Identification of flood-risk dynamics is pivotal for refurbishing the existing and future flood-management options. The present study quantifies the marginal and compound contributions of hazard and vulnerability to flood-risk through an innovative concept of Risk-classifier, designed in the form of a 5 × 5 choropleth. The proposed framework is demonstrated at the finest administrative scale of village-level over Jagatsinghpur district in Mahanadi River basin, Odisha (India) for two-time frames: Scenario-I (1970–2011) and Scenario-II (1970–2001). An increase in high and very high hazard and vulnerable villages is noticed in Scenario-I, the majority of them lying in the coastal stretches (S-E region) and adjoining flood plains of Mahanadi River (N–W region). Scenario-I is characterized by the majority of hazard-driven and compound (both hazard and vulnerability) risk villages, while Scenario II is characterized by a majority of vulnerability driven-risk villages. For the vulnerability-driven risk villages, rigorous enforcement of policies and mitigation schemes are recommended, while for hazard-driven risk villages, enhancement of structural measures and flood-plain zoning should be exercised. Such exhaustive flood-risk information may serve as a valuable cartographic product for the civic authorities and stakeholders and help in prioritizing flood mitigation actions for improved environmental planning and management.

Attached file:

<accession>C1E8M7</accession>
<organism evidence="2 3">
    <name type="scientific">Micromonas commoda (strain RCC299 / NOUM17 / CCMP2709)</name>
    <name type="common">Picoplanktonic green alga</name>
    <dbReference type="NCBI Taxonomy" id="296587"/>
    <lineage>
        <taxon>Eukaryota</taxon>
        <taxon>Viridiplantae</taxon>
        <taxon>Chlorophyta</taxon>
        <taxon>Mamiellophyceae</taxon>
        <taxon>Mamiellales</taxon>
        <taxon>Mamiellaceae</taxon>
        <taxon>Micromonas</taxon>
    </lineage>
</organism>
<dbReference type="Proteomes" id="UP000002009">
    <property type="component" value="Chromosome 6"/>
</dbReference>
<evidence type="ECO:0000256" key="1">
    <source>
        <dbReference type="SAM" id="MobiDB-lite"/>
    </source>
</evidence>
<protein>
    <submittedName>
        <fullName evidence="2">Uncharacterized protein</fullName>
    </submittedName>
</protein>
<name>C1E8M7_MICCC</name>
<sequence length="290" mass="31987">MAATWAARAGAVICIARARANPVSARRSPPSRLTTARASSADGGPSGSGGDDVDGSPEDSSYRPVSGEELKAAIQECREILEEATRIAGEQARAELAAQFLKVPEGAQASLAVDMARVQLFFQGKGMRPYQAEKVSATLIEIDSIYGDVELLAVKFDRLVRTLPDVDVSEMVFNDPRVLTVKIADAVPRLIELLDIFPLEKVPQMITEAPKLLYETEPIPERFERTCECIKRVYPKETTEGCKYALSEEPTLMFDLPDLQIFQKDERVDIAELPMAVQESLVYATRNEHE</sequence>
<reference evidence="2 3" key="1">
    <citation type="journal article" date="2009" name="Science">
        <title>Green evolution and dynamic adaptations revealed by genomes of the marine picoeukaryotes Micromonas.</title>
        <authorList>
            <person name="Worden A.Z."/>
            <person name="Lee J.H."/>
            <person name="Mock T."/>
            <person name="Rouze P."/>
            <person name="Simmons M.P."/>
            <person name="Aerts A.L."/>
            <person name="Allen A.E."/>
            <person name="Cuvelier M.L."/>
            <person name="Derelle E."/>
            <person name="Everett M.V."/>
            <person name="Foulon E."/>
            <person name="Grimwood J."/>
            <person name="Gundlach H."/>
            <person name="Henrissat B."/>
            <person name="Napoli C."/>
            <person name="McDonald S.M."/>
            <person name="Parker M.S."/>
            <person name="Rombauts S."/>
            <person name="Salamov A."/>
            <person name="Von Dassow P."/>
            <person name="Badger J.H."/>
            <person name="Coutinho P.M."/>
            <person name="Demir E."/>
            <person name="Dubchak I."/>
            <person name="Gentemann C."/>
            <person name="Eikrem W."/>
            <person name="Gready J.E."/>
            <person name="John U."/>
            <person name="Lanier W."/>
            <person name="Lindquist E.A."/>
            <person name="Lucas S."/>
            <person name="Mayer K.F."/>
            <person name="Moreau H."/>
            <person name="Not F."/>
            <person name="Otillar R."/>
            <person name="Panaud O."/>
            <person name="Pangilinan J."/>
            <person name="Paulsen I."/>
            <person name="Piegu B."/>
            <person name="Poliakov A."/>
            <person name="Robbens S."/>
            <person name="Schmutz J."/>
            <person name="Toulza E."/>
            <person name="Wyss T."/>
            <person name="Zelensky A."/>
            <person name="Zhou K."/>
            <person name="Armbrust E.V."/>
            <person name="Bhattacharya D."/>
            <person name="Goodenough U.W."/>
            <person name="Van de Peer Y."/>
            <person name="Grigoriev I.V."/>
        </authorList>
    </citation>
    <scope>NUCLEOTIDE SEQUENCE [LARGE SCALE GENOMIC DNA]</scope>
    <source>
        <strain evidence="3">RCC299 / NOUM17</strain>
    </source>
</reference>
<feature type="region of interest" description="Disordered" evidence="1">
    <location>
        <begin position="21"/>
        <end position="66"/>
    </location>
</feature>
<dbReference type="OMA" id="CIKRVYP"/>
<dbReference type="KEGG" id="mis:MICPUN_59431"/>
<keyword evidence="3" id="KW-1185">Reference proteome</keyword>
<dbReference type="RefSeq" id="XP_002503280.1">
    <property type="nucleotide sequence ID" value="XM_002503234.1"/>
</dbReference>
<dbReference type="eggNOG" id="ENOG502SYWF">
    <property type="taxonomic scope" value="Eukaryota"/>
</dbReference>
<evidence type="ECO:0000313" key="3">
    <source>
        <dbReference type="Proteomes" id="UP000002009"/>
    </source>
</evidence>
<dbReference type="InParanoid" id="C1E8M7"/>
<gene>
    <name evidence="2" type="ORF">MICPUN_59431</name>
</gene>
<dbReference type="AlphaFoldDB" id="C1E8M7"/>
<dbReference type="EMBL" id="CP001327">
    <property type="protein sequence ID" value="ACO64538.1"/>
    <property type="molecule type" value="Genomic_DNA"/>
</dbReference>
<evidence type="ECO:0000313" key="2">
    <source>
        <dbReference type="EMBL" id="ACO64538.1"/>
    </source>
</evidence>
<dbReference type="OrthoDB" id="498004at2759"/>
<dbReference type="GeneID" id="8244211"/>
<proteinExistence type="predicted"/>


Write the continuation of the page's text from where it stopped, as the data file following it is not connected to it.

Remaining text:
- Decadal change
- Environmental planning and management
- Flood risk
- Socio-economic vulnerability